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Looking Beyond Notions Of Erotica In Prehistoric Art

This carved ivory figurine of a woman, found in a cave in southern Germany in 2008, is estimated to be at least 35,000 years old.
Daniel Maurer
This carved ivory figurine of a woman, found in a cave in southern Germany in 2008, is estimated to be at least 35,000 years old.

In the realm of prehistoric art, there's a type of small figurine made of stone, bone or ivory that is famous. It features exaggeratedly large breasts, hips and buttocks.

Popularly called "Venus figures," these tiny statues were crafted by human ancestors living in locations across Europe and Asia starting around 35,000 years ago. Most often, the pieces have been interpreted by academics and journalists as fertility figures that could be used ritually, or as what essentially amounts to hand-held pornography, produced by men for other men — the logic here being that sexual images supposedly arouse males more than females.

In an article called "Science, the Media, and Interpretations of Upper Paleolithic Figurines" in the September issue of the journal American Anthropologist, anthropologists April Nowell and Melanie L. Chang of the University of Victoria in British Columbia, Canada, question these interpretations. Crediting scholars who also contested them in previous articles, Nowell and Chang offer numerous scholarly citations to prove that this sexualized vision of these figurines is still prevalent in academia. I noticed myself that when a new figurine dating to 35,000 years ago — "the Hohle Fels" figurine — was discovered in 2009, one archaeologist told The New York Times that the figure "could be seen as bordering on the pornographic" and went on to say in Science that our ancestors at this time "were sex-mad."

Science-oriented media, in fact, according to Nowell and Chang, do often echo the academic, sexualized discourse. Do these figurines represent early pornography? Science asked. Nature dragged out phrases like "prehistoric pinup" in referring to the object's "almost aggressively sexual nature." In Discovery magazine in 2011, the more general claim was made that the objectification of women can be traced "deep into the mists of prehistory."

Nowell and Chang report, though: that the figures of this time period are far too variable in form to be reduced female anatomy; that there's no evidence these small statues were made by men for men; and that, in any case, it's poor practice to assume that our ancestors would have responded to hyperfemale figurines in any certain way. "The assumption that Paleolithic people would have responded to images of female nudity in the same manner as modern people — or, rather, a sample of modern people drawn from a single Western culture group at a specific point in time — is untenable," they write. Response to art "is highly culturally mediated," they say, and thus likely to differ across time.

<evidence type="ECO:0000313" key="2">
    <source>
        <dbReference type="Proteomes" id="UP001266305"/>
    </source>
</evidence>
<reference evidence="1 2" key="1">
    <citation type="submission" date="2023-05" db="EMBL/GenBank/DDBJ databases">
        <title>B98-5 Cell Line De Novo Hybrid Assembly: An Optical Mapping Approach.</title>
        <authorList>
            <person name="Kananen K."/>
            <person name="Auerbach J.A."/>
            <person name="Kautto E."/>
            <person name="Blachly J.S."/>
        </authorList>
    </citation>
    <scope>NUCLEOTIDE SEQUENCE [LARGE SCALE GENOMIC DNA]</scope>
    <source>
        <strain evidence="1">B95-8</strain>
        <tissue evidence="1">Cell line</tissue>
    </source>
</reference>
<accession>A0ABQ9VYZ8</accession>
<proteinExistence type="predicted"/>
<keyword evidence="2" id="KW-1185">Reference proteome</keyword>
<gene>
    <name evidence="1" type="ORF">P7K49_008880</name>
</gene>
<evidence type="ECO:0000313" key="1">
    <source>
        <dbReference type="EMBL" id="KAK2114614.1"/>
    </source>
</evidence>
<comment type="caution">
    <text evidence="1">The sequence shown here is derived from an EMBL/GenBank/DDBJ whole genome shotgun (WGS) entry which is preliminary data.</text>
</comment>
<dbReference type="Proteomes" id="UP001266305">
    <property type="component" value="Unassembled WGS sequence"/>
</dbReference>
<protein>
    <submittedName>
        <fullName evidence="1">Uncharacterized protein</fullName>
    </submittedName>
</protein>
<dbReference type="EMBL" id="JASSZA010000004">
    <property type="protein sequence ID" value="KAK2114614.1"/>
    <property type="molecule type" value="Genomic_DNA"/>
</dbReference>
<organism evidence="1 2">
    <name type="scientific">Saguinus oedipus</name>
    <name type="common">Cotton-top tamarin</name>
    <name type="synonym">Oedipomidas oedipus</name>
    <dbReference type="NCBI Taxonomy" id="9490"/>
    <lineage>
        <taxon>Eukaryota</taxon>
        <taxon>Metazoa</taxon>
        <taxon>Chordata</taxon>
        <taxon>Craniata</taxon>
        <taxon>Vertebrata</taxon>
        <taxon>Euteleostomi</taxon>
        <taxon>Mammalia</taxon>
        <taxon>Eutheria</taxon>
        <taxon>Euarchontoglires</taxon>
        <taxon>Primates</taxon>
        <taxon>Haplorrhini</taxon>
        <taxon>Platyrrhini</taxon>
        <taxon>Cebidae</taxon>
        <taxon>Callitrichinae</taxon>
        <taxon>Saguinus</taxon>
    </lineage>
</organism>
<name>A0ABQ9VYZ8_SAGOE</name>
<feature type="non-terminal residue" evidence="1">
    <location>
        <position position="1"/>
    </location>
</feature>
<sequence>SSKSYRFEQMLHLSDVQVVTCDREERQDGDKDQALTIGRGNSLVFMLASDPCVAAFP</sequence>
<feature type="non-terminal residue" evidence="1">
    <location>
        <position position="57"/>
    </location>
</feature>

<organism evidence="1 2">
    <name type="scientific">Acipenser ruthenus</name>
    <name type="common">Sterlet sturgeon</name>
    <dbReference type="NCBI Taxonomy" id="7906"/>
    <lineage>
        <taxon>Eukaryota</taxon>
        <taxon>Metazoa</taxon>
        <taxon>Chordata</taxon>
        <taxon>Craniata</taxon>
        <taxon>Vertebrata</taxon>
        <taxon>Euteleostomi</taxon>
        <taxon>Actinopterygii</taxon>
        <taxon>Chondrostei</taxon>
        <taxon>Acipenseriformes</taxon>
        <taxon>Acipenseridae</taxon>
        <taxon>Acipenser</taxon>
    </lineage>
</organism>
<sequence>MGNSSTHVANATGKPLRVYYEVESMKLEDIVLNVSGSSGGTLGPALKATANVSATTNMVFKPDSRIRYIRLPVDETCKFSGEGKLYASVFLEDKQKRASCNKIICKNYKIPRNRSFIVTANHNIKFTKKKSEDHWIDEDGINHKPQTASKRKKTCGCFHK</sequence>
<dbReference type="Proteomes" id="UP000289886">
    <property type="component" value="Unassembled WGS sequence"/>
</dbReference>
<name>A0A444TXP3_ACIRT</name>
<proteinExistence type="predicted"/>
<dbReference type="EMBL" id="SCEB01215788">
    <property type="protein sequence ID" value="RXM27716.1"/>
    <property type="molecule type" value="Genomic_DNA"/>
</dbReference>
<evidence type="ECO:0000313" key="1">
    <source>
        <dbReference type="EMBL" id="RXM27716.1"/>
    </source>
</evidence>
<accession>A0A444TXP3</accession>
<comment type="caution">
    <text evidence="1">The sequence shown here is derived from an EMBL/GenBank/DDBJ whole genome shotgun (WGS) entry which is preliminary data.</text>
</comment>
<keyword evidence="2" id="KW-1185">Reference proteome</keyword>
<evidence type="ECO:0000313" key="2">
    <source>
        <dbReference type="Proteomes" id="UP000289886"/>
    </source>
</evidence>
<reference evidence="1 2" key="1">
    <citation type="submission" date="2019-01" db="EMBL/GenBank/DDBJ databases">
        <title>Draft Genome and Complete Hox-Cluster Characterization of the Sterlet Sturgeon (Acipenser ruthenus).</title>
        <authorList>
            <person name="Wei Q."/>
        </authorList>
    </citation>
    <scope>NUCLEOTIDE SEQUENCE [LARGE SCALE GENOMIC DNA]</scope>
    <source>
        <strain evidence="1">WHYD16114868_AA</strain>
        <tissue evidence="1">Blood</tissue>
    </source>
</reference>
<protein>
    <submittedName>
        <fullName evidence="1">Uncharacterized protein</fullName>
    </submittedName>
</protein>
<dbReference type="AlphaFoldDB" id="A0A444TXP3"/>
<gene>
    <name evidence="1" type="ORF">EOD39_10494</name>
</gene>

In an interview conducted earlier this week by email, I asked Nowell to explain her perspective further.

BJK: Does it surprise you that the view of these figurines as sexualized women/sex objects is so very persistent in both academia and the media, or do you think this is an unsurprising side effect of a patriarchal society?

AN: I guess the answer is both yes and no. Yes, it surprises because as an archaeologist when I look at the tremendous diversity represented by these figurines I can't believe we reduce them to a pair of breasts. Because most people, including archaeologists outside my field, normally see images of the same 3 or 4 figurines repeatedly, they are unaware of this variation in style, material and context.

Some figurines are male, some are female; some are human, some are animals and some are fantastical creatures (i.e., they exist only in our imagination); some wear items of clothing, others do not; some are found in ritualized contexts while others are found in refuse heaps; some have perforations suggesting they were made to be worn while at least one figurine has a hollowed out back suggesting that it was perhaps mounted on a pole. So to interpret all of these figurines as sexual objects and in particular to use the term "pornographic" as some of the academic and non-academic writers do when that is such a culturally specific term and we are talking about a period of 25,000-35,000 years ago is not only surprising, it is disheartening.